“Okay, you can go turn those cows out. They will be ready to get out to the pastures.”

I opened the large door on the side of the barn. All the stanchions were connected with a set of boards along the top of the stanchion. I pulled the wooden pin that was holding them closed and pulled hard on the first stanchion. That pull, plus all the cows pulling back with their heads, and the stanchions came open. The cows backed out, and with some degree of order, turned and headed out the open door. 

Just as Dr. Whitaker had said. As soon as they were clear of the barn door, they would buck and kick their legs as they ran toward the pasture.

“This barn is a big mess. Those extra couple of hours with the cows in here makes it a big job to clean,” Dr. Whitaker. “I suppose your mother does that job.”

“I do some of it,” I said. “I can scrape and sweep the floor into the gutter. When the gutter is this full, I have difficulty pushing it out to the manure pile. When my brothers get home from school, we will clean it then. My sister never has to work at the barn.”

“I hear that a lot,” Dr. Whitaker said as he put everything back into his truck. “Sisters seem to get out of a lot of barn work. But most of the time, they do plenty of work around the house.”

Dr. Whitaker stopped and talked with Mom.  

“You should notice a scab on the right side of their tail,” he said. “And you shouldn’t have any more problems. You might want to have a doctor look at your sores if they get worse. Most of the time, they are no problem, but once in a while, they make people sick.”

“Thanks for coming so soon,” Mom said.

“Thanks for the call, and thanks for the help David,” Dr. Whitaker said as he departed.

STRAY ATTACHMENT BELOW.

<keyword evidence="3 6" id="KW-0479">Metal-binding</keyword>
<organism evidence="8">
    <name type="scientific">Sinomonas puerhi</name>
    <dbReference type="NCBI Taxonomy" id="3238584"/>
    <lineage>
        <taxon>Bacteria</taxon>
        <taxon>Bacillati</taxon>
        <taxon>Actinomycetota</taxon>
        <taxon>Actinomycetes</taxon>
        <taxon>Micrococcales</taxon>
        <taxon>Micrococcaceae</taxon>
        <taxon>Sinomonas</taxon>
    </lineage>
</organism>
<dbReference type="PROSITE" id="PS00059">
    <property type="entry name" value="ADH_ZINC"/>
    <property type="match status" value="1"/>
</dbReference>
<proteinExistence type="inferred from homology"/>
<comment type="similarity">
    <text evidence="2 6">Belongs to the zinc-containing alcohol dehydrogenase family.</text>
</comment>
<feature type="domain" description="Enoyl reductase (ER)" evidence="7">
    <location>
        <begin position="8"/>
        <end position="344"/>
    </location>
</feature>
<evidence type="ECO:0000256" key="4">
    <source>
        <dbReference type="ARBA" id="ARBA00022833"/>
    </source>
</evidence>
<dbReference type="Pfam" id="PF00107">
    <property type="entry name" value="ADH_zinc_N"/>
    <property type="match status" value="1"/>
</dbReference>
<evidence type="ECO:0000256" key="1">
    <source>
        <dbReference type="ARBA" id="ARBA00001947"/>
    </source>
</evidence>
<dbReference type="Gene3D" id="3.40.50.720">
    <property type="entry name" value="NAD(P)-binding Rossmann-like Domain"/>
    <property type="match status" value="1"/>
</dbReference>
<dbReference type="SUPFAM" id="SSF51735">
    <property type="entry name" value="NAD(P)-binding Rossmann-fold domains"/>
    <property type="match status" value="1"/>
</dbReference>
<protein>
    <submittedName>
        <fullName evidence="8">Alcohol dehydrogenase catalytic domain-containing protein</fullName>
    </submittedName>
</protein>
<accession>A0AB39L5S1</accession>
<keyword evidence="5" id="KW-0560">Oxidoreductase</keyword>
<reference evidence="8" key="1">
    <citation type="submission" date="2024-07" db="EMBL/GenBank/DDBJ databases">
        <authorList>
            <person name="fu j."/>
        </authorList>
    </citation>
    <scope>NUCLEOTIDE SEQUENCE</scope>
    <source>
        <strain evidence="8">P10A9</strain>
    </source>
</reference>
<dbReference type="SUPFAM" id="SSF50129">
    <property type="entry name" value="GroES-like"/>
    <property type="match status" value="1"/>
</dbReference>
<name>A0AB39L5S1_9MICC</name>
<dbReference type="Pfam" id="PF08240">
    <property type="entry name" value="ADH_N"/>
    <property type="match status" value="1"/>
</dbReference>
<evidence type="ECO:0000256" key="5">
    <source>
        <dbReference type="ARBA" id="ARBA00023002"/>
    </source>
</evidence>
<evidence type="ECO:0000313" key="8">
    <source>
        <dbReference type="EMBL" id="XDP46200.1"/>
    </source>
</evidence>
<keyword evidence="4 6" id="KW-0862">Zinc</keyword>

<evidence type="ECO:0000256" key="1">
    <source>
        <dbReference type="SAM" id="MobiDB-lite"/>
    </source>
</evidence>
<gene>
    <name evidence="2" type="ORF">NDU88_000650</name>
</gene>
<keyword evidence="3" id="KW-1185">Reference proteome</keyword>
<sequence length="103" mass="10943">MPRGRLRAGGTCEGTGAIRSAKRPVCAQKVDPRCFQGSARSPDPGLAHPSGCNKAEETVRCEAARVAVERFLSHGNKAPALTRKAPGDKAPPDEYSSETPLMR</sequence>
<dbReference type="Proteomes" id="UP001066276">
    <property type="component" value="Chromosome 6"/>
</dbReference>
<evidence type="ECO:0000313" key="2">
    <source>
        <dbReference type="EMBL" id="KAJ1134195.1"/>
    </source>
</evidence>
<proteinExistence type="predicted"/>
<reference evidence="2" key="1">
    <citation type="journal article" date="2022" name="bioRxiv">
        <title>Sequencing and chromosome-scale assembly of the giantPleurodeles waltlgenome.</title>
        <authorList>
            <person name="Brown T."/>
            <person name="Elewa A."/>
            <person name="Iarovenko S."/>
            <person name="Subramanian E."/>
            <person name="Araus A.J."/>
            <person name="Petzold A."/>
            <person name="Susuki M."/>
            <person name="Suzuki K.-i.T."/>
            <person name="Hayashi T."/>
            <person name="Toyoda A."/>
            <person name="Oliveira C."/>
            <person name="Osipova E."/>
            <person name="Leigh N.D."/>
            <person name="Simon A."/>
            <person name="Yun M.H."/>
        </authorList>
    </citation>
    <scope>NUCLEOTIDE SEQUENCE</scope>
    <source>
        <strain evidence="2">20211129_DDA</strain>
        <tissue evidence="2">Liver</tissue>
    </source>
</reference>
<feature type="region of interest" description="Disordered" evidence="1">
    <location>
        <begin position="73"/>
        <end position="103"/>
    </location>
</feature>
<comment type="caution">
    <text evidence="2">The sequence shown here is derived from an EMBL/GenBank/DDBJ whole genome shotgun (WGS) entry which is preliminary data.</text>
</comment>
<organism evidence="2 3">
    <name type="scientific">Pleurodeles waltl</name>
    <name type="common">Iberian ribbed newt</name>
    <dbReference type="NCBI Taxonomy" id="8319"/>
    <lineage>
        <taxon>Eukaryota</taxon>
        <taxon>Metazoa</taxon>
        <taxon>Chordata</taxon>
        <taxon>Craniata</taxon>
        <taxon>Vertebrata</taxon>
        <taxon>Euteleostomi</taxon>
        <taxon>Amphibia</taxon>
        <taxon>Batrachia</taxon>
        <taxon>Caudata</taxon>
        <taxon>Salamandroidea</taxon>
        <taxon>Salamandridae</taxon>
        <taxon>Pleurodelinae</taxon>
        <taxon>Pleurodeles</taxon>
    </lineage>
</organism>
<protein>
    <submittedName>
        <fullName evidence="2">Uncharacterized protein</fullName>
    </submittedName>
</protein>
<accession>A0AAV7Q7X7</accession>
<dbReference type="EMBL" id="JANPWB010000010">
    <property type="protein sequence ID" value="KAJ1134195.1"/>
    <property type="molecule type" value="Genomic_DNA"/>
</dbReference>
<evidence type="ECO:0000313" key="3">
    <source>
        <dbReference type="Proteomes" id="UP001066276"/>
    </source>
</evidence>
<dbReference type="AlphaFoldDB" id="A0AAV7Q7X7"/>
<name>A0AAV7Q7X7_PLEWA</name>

Photo by Michael Gane from Pexels

Published by d.e.larsen.dvm

Country vet for over 40 years in Sweet Home Oregon. I graduated from Colorado State University in 1975. I practiced in Enumclaw Washington for a year and a half before moving to Sweet Home to start a practice.

7 thoughts on “The Dreaded Pox

  1. I remember learning about cowpox in school, and how it conferred immunity to smallpox. You had some great learning experiences growing up on that farm, and a good mentor in Dr. Whitaker. You would have already had a good set of skills in place before vet school.

    Liked by 1 person

  2. And so, I find you and I share yet another common trail: we were each influenced by an older veterinarian who enjoyed teaching. In my experience, large animal vets generally love showing their clients how to care for their stock. Not so much with cat/dog/human doctors. Thanks again for your approach and your help.

    Liked by 2 people

    1. Most, but not all. The old vet I worked for in Enumclaw was very secretive, to the point of deception. He felt he would go broke if he taught farmers how to do things. He would use a lot of Combiotic, a Penicillin/ Streptomycin combination in common use in those days. But he removed the labels and placed his own script label. The he added a cc of Neopronisel, an archaic sulfa drug that was very red. His clients swore by Jack’s pink medicine. And, of course, the only place to get it was from him.

      Liked by 1 person

  3. I remember Dr. Whitaker from my childhood and his office at the foot of Spruce Street near the bridge. About that time there was a tale about how a skunk’s scent sack had been dropped after it was surgically removed and how the office reeked after that. I always wondered if that was true.
    I was in 4-H Horse Club in my childhood and remember how good Dr. Whitaker was with my horses. I was always so interested in everything he did with my horses and watched with great fascination.

    Liked by 1 person

    1. Descenting skunks was declared unethical in the early 1970’s so that was something I never had to do. The old vets all talked about doing that surgery outside.

      Liked by 1 person